ALBANY -- New York is making it easier for people who brew their own beer and wine at home.
A new law will allow for the creation of custom beer, wine, and cider production centers that will rent space and equipment to brewers so they can share resources.
Gov. Andrew Cuomo signed the bill Monday after it was passed by the state Legislature in June.
"This new law builds upon this increased interest, supports local agriculture and breaks down artificial barriers to allow innovation and creativity to flow," Cuomo said in a statement.
The measure aims to make it easier for small brewers to make homemade products, particularly for those who don't have the space in their homes to produce their own beer, cider or wine.
So the law lets people can set up their own production centers, lowering overhead costs and letting brewers create their own incubators to share ideas and techniques, advocates said.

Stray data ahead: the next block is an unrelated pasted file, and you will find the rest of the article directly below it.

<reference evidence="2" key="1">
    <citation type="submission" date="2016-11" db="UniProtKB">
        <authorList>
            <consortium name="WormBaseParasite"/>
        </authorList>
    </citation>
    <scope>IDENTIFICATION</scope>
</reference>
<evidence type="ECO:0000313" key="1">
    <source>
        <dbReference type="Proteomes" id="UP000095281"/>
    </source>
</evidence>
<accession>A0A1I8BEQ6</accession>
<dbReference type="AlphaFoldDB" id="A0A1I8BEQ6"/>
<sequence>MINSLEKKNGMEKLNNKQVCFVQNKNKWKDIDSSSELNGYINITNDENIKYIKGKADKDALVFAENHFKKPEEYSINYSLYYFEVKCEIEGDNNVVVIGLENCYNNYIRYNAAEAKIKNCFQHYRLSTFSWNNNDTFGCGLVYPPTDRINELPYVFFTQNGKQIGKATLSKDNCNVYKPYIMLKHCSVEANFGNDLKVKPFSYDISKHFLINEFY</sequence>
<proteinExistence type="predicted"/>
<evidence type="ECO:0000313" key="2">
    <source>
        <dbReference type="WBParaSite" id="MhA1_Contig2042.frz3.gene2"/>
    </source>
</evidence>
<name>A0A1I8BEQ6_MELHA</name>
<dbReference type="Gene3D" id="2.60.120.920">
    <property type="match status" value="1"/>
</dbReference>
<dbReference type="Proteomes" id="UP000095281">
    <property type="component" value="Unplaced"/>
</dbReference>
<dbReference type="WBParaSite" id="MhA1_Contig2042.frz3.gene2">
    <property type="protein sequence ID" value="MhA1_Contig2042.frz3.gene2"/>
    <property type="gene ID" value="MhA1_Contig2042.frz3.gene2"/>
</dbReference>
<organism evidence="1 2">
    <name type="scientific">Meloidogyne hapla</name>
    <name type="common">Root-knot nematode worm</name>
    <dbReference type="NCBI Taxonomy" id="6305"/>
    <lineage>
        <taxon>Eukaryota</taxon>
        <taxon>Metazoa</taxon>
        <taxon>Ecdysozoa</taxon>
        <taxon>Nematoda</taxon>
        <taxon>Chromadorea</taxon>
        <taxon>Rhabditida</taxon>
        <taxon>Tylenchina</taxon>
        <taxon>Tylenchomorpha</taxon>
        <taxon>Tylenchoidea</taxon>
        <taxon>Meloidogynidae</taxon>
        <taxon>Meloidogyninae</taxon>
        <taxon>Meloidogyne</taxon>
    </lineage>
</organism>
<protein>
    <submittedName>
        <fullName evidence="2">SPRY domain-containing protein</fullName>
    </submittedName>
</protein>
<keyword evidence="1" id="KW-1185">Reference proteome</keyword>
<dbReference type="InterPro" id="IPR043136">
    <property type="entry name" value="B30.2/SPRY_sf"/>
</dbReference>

The law will especially benefit people in cities and in suburban areas, lawmakers said.
"The creation of these custom centers will allow neighbors to receive training and share equipment," said Sen. David Carlucci, D-Clarkstown, Rockland County, in a statement.
"New York’s beer, wine, and cider industry is blossoming, and this legislation will allow the talent pool to thrive."
The law will take effect in 180 days.
Cuomo and lawmakers have loosened state laws to allow for expanding the craft beverage industry, and they have spent $60 million on a statewide ad campaign to promote the products.
The state now has 500 farm wineries, breweries, distilleries and cideries -- including a a 60 percent increase in farm wineries from 195 in 2010 to 315 now, Cuomo's office said.